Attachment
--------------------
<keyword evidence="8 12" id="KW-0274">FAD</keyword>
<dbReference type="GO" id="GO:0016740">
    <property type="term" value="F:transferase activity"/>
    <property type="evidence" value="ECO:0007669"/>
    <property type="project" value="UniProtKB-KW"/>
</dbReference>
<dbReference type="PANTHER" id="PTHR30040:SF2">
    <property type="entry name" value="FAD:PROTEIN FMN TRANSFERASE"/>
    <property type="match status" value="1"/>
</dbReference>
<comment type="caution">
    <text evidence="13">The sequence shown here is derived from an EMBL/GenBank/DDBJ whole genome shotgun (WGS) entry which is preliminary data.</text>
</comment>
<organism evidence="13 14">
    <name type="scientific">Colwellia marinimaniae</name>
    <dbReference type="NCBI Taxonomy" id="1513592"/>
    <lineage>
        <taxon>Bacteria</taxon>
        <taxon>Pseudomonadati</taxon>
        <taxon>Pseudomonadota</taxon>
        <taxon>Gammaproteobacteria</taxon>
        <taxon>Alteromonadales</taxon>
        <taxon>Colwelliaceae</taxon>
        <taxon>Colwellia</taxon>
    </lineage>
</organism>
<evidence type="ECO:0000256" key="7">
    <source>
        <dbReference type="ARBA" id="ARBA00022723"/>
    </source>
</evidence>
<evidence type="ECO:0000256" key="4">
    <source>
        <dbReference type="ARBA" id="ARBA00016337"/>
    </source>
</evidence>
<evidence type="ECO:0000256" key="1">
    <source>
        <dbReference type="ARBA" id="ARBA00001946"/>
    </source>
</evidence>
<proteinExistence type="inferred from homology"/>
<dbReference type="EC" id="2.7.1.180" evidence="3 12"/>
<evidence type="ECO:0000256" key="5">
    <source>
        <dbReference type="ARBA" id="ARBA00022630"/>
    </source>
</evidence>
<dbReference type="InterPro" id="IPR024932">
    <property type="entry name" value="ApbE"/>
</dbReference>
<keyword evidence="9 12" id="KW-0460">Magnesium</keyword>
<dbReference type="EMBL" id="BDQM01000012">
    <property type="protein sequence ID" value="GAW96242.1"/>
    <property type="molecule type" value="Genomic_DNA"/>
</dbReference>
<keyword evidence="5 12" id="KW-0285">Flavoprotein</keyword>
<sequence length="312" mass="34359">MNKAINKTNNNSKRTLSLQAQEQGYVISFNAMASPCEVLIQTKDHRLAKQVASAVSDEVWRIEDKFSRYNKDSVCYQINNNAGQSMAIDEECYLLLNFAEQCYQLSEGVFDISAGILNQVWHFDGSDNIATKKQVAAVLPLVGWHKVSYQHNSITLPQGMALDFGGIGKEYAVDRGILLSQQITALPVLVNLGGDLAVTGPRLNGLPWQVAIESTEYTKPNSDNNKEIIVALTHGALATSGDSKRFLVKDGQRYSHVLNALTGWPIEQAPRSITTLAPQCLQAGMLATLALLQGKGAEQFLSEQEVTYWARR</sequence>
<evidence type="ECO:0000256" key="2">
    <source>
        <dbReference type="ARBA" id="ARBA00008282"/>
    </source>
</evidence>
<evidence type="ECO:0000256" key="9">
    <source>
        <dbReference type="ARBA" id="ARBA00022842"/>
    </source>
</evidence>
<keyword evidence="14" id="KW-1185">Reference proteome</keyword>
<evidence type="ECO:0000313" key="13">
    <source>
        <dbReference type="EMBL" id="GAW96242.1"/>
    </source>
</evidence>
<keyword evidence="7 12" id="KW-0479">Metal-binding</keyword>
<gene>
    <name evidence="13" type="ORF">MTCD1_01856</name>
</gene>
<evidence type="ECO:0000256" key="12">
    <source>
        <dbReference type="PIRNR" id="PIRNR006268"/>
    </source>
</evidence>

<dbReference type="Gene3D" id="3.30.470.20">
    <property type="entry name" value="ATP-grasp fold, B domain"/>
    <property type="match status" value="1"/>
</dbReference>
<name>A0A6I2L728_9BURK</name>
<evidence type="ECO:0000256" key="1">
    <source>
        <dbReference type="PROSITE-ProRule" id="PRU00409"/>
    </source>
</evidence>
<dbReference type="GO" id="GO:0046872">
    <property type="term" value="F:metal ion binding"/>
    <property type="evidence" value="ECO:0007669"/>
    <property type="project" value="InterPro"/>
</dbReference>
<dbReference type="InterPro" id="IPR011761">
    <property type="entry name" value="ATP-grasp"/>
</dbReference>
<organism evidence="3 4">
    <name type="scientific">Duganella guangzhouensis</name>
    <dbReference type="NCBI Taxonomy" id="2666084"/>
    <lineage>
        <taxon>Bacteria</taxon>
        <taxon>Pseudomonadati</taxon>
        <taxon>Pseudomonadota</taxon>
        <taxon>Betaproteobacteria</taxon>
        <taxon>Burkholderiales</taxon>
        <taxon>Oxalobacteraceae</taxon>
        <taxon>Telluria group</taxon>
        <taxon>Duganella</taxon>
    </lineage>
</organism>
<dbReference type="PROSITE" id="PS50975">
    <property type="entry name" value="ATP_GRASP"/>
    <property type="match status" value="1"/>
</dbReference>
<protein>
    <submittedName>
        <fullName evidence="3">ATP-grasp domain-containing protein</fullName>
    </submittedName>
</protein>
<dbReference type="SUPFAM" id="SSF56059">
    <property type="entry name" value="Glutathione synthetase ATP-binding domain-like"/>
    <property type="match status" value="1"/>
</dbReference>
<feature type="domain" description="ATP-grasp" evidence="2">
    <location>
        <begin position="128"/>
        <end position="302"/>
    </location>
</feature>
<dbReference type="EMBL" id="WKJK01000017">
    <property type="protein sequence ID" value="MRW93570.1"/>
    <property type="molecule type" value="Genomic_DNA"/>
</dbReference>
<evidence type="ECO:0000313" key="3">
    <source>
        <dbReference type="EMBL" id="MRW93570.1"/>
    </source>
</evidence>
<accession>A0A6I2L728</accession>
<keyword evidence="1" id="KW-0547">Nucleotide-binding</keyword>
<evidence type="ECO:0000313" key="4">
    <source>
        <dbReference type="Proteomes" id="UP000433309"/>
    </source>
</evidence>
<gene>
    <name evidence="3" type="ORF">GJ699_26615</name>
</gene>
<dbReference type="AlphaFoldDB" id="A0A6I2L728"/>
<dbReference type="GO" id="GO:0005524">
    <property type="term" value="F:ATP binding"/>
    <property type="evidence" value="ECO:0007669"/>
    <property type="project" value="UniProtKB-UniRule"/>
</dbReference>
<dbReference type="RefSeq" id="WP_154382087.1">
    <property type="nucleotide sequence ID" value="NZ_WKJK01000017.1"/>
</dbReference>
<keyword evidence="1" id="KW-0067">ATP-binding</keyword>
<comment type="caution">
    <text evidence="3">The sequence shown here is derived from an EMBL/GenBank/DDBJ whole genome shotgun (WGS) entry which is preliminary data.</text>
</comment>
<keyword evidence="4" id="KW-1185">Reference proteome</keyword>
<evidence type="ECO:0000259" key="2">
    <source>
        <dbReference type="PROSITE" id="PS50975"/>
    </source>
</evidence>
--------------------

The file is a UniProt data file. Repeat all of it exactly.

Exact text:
<keyword evidence="8 12" id="KW-0274">FAD</keyword>
<dbReference type="GO" id="GO:0016740">
    <property type="term" value="F:transferase activity"/>
    <property type="evidence" value="ECO:0007669"/>
    <property type="project" value="UniProtKB-KW"/>
</dbReference>
<dbReference type="PANTHER" id="PTHR30040:SF2">
    <property type="entry name" value="FAD:PROTEIN FMN TRANSFERASE"/>
    <property type="match status" value="1"/>
</dbReference>
<comment type="caution">
    <text evidence="13">The sequence shown here is derived from an EMBL/GenBank/DDBJ whole genome shotgun (WGS) entry which is preliminary data.</text>
</comment>
<organism evidence="13 14">
    <name type="scientific">Colwellia marinimaniae</name>
    <dbReference type="NCBI Taxonomy" id="1513592"/>
    <lineage>
        <taxon>Bacteria</taxon>
        <taxon>Pseudomonadati</taxon>
        <taxon>Pseudomonadota</taxon>
        <taxon>Gammaproteobacteria</taxon>
        <taxon>Alteromonadales</taxon>
        <taxon>Colwelliaceae</taxon>
        <taxon>Colwellia</taxon>
    </lineage>
</organism>
<evidence type="ECO:0000256" key="7">
    <source>
        <dbReference type="ARBA" id="ARBA00022723"/>
    </source>
</evidence>
<evidence type="ECO:0000256" key="4">
    <source>
        <dbReference type="ARBA" id="ARBA00016337"/>
    </source>
</evidence>
<evidence type="ECO:0000256" key="1">
    <source>
        <dbReference type="ARBA" id="ARBA00001946"/>
    </source>
</evidence>
<proteinExistence type="inferred from homology"/>
<dbReference type="EC" id="2.7.1.180" evidence="3 12"/>
<evidence type="ECO:0000256" key="5">
    <source>
        <dbReference type="ARBA" id="ARBA00022630"/>
    </source>
</evidence>
<dbReference type="InterPro" id="IPR024932">
    <property type="entry name" value="ApbE"/>
</dbReference>
<keyword evidence="9 12" id="KW-0460">Magnesium</keyword>
<dbReference type="EMBL" id="BDQM01000012">
    <property type="protein sequence ID" value="GAW96242.1"/>
    <property type="molecule type" value="Genomic_DNA"/>
</dbReference>
<keyword evidence="5 12" id="KW-0285">Flavoprotein</keyword>
<sequence length="312" mass="34359">MNKAINKTNNNSKRTLSLQAQEQGYVISFNAMASPCEVLIQTKDHRLAKQVASAVSDEVWRIEDKFSRYNKDSVCYQINNNAGQSMAIDEECYLLLNFAEQCYQLSEGVFDISAGILNQVWHFDGSDNIATKKQVAAVLPLVGWHKVSYQHNSITLPQGMALDFGGIGKEYAVDRGILLSQQITALPVLVNLGGDLAVTGPRLNGLPWQVAIESTEYTKPNSDNNKEIIVALTHGALATSGDSKRFLVKDGQRYSHVLNALTGWPIEQAPRSITTLAPQCLQAGMLATLALLQGKGAEQFLSEQEVTYWARR</sequence>
<evidence type="ECO:0000256" key="2">
    <source>
        <dbReference type="ARBA" id="ARBA00008282"/>
    </source>
</evidence>
<evidence type="ECO:0000256" key="9">
    <source>
        <dbReference type="ARBA" id="ARBA00022842"/>
    </source>
</evidence>
<keyword evidence="14" id="KW-1185">Reference proteome</keyword>
<evidence type="ECO:0000313" key="13">
    <source>
        <dbReference type="EMBL" id="GAW96242.1"/>
    </source>
</evidence>
<keyword evidence="7 12" id="KW-0479">Metal-binding</keyword>
<gene>
    <name evidence="13" type="ORF">MTCD1_01856</name>
</gene>
<evidence type="ECO:0000256" key="12">
    <source>
        <dbReference type="PIRNR" id="PIRNR006268"/>
    </source>
</evidence>

<dbReference type="Gene3D" id="3.30.470.20">
    <property type="entry name" value="ATP-grasp fold, B domain"/>
    <property type="match status" value="1"/>
</dbReference>
<name>A0A6I2L728_9BURK</name>
<evidence type="ECO:0000256" key="1">
    <source>
        <dbReference type="PROSITE-ProRule" id="PRU00409"/>
    </source>
</evidence>
<dbReference type="GO" id="GO:0046872">
    <property type="term" value="F:metal ion binding"/>
    <property type="evidence" value="ECO:0007669"/>
    <property type="project" value="InterPro"/>
</dbReference>
<dbReference type="InterPro" id="IPR011761">
    <property type="entry name" value="ATP-grasp"/>
</dbReference>
<organism evidence="3 4">
    <name type="scientific">Duganella guangzhouensis</name>
    <dbReference type="NCBI Taxonomy" id="2666084"/>
    <lineage>
        <taxon>Bacteria</taxon>
        <taxon>Pseudomonadati</taxon>
        <taxon>Pseudomonadota</taxon>
        <taxon>Betaproteobacteria</taxon>
        <taxon>Burkholderiales</taxon>
        <taxon>Oxalobacteraceae</taxon>
        <taxon>Telluria group</taxon>
        <taxon>Duganella</taxon>
    </lineage>
</organism>
<dbReference type="PROSITE" id="PS50975">
    <property type="entry name" value="ATP_GRASP"/>
    <property type="match status" value="1"/>
</dbReference>
<protein>
    <submittedName>
        <fullName evidence="3">ATP-grasp domain-containing protein</fullName>
    </submittedName>
</protein>
<dbReference type="SUPFAM" id="SSF56059">
    <property type="entry name" value="Glutathione synthetase ATP-binding domain-like"/>
    <property type="match status" value="1"/>
</dbReference>
<feature type="domain" description="ATP-grasp" evidence="2">
    <location>
        <begin position="128"/>
        <end position="302"/>
    </location>
</feature>
<dbReference type="EMBL" id="WKJK01000017">
    <property type="protein sequence ID" value="MRW93570.1"/>
    <property type="molecule type" value="Genomic_DNA"/>
</dbReference>
<evidence type="ECO:0000313" key="3">
    <source>
        <dbReference type="EMBL" id="MRW93570.1"/>
    </source>
</evidence>
<accession>A0A6I2L728</accession>
<keyword evidence="1" id="KW-0547">Nucleotide-binding</keyword>
<evidence type="ECO:0000313" key="4">
    <source>
        <dbReference type="Proteomes" id="UP000433309"/>
    </source>
</evidence>
<gene>
    <name evidence="3" type="ORF">GJ699_26615</name>
</gene>
<dbReference type="AlphaFoldDB" id="A0A6I2L728"/>
<dbReference type="GO" id="GO:0005524">
    <property type="term" value="F:ATP binding"/>
    <property type="evidence" value="ECO:0007669"/>
    <property type="project" value="UniProtKB-UniRule"/>
</dbReference>
<dbReference type="RefSeq" id="WP_154382087.1">
    <property type="nucleotide sequence ID" value="NZ_WKJK01000017.1"/>
</dbReference>
<keyword evidence="1" id="KW-0067">ATP-binding</keyword>
<comment type="caution">
    <text evidence="3">The sequence shown here is derived from an EMBL/GenBank/DDBJ whole genome shotgun (WGS) entry which is preliminary data.</text>
</comment>
<keyword evidence="4" id="KW-1185">Reference proteome</keyword>
<evidence type="ECO:0000259" key="2">
    <source>
        <dbReference type="PROSITE" id="PS50975"/>
    </source>
</evidence>